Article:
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Friday
Apr082011

Medicaid Facts and a Plan to Replace it in New Jersey

Medicaid in NJ- from Kaiser Health Facts- 2009 percentages  (http://statehealthfacts.org/)

1 in 7 New Jersey residents is on Medicaid

Current Medicaid budget- $10.7 billion  ($5.3 billion- eldercare; $5.4 billion- acute care)

Acute Care- Where does the money go?   (certainly not to physicians)

  • Hospitals- 17%  =  $900 million
  • Prescriptions   9%  =  $500 million
  • Physicians, labs, x-rays  1.8% =  $90 million
  • Outpatient services  15% =  (FQHC, outpatient hospitals)  $800 million
  • Other services- abortion, sterilization, transportation, PT, OT, speech therapies, dentures, eyeglasses, rehab. etc -13.5%  = $700 million 
  • Payments to Medicare- 5% = $300 million
  • Medicaid Managed Care = 38%   $2 billion

Combine physicians, outpatient services and Medicaid managed care = 53% or $2.8 billion

NJ Medicaid employs 491 people = to register patients and oversee the program. 49 are employed to weed out fraud and abuse --   total - $50 million.

If an average of 20% can be considered administrative in managed care and FQHCs, a total of $500 million goes to bureaucrats who benefit from the program but never touch a patient.  Accountability as to how the money is spent is difficult to assess. Patients have a hard time finding physicians in Medicaid.

NJ Medical malpractice:

  • $200 million in claims paid out by medical malpractice companies last year, arguably $80 million were defensible.
  • $100 million set aside by the state to cover the attendings, residents and students at UMDNJ.

If every physician were to donate 4 hours per week  in or affiliated with non-government free clinics (NGFCs) dotted throughout the state and thus took care of the poor in NJ, and if the state extended malpractice coverage for any other professional activity of each volunteer professional  in lieu of any other type of reimbursement, who would benefit?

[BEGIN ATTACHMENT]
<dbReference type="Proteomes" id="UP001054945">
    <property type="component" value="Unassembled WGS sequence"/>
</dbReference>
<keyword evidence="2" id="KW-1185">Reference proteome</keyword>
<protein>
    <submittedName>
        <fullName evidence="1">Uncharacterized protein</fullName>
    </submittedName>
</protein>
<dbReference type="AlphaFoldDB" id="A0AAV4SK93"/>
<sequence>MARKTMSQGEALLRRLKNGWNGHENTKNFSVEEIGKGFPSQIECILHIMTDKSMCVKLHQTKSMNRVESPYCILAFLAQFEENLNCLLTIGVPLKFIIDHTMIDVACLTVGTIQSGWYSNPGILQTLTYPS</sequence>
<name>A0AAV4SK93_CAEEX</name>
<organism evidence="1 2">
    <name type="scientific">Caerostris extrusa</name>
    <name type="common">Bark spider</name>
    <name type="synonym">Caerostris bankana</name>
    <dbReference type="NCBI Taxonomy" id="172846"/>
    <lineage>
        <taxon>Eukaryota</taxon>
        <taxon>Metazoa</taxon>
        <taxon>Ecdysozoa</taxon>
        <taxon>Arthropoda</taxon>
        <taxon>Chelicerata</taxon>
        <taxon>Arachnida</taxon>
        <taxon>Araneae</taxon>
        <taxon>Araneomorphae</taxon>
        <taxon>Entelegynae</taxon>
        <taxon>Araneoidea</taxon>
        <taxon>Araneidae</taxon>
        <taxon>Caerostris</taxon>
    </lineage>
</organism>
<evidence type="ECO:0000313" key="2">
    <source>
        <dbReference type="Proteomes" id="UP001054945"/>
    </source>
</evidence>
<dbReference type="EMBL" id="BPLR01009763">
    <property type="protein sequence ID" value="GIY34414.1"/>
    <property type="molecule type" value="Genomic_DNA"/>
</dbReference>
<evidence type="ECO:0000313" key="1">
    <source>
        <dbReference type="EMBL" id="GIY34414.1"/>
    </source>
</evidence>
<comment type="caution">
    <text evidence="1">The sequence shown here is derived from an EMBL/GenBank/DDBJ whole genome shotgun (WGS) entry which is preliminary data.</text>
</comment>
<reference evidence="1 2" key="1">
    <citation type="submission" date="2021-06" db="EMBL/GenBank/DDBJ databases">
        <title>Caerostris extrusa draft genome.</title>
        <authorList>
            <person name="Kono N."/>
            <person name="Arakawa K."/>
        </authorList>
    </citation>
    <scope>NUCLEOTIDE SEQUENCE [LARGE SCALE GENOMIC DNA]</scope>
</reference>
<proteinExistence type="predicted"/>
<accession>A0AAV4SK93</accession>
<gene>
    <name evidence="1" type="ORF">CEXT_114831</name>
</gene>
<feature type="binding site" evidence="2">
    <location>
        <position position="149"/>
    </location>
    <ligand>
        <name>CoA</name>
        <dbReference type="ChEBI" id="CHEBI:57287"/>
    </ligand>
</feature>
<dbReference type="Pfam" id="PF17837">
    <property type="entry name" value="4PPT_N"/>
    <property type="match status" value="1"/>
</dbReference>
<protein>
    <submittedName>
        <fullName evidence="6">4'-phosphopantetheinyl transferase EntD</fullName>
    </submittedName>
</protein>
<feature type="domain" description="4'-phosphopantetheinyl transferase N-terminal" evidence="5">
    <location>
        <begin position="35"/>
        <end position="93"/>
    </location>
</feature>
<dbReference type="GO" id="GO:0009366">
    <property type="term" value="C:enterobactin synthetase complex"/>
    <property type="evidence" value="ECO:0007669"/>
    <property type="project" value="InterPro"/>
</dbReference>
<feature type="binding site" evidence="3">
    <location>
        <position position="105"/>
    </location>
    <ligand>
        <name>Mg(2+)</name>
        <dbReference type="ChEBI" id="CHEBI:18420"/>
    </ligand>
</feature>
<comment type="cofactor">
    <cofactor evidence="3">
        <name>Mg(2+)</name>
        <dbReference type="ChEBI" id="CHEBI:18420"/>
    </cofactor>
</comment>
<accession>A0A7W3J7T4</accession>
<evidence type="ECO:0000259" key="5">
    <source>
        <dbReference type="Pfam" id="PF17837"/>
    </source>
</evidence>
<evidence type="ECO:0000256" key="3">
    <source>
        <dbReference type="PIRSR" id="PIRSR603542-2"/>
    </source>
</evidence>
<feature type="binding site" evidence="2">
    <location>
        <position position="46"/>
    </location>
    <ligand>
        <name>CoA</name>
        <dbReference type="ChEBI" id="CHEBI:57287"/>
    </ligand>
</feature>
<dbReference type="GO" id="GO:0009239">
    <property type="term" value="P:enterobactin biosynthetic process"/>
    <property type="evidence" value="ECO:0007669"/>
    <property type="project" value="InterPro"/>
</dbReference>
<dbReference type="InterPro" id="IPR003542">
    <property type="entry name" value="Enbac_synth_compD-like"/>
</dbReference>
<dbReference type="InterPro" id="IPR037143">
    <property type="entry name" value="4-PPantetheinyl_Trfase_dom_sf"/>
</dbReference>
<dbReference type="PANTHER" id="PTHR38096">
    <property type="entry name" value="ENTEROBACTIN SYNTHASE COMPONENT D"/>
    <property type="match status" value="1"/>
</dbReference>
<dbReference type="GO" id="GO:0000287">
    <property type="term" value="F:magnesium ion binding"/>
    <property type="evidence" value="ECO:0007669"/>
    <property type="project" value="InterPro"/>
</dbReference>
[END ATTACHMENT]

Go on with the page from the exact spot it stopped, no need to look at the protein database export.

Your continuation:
• Patients would know where they could go if they became ill and had no funds. Referrals could be made to each type of specialist from physicians in the NGFCs.
  • Physicians  would save by not having to pay medical malpractice premiums or pay the administrative costs of billing for Medicaid patients
  • Taxpayers would see a huge savings, at least $2 billion, probably more.
  • Health Insurance rates would go down, as currently 20% of tests are done "defensively."

Hospitals would continue to provide charity care as they do for patients who have not enrolled in Medicaid.  The state could continue to subsidize this free care.

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    AAPS New Jersey State Chapter - Home - Medicaid Facts and a Plan to Replace it in New Jersey
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    AAPS New Jersey State Chapter - Home - Medicaid Facts and a Plan to Replace it in New Jersey
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    AAPS New Jersey State Chapter - Home - Medicaid Facts and a Plan to Replace it in New Jersey
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    AAPS New Jersey State Chapter - Home - Medicaid Facts and a Plan to Replace it in New Jersey
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    AAPS New Jersey State Chapter - Home - Medicaid Facts and a Plan to Replace it in New Jersey
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    AAPS New Jersey State Chapter - Home - Medicaid Facts and a Plan to Replace it in New Jersey
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    AAPS New Jersey State Chapter - Home - Medicaid Facts and a Plan to Replace it in New Jersey
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    AAPS New Jersey State Chapter - Home - Medicaid Facts and a Plan to Replace it in New Jersey
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Reader Comments (2)

Speaking of malpractice in NJ, I remember an article about a 34 million dollar award in a medical malpractice case. A jury awarded the amount to a Montague, N.J., woman, suffered a brain injury and became severely disabled, and her husband. Hiring experienced medical malpractice lawyers can definitely support claim of medical malpractice.

"$200 million in claims paid out by medical malpractice companies last year, arguably $80 million were defensible." - This is significantly huge amount. In order to prevent medical malpractice and lawsuits, medical team must be very careful in doing different procedures. They also need to follow their scope of responsibility. If they are going to do it, they will never go wrong.

actos bladder cancer

March 2, 2012 | Unregistered Commenteractos bladder cancer

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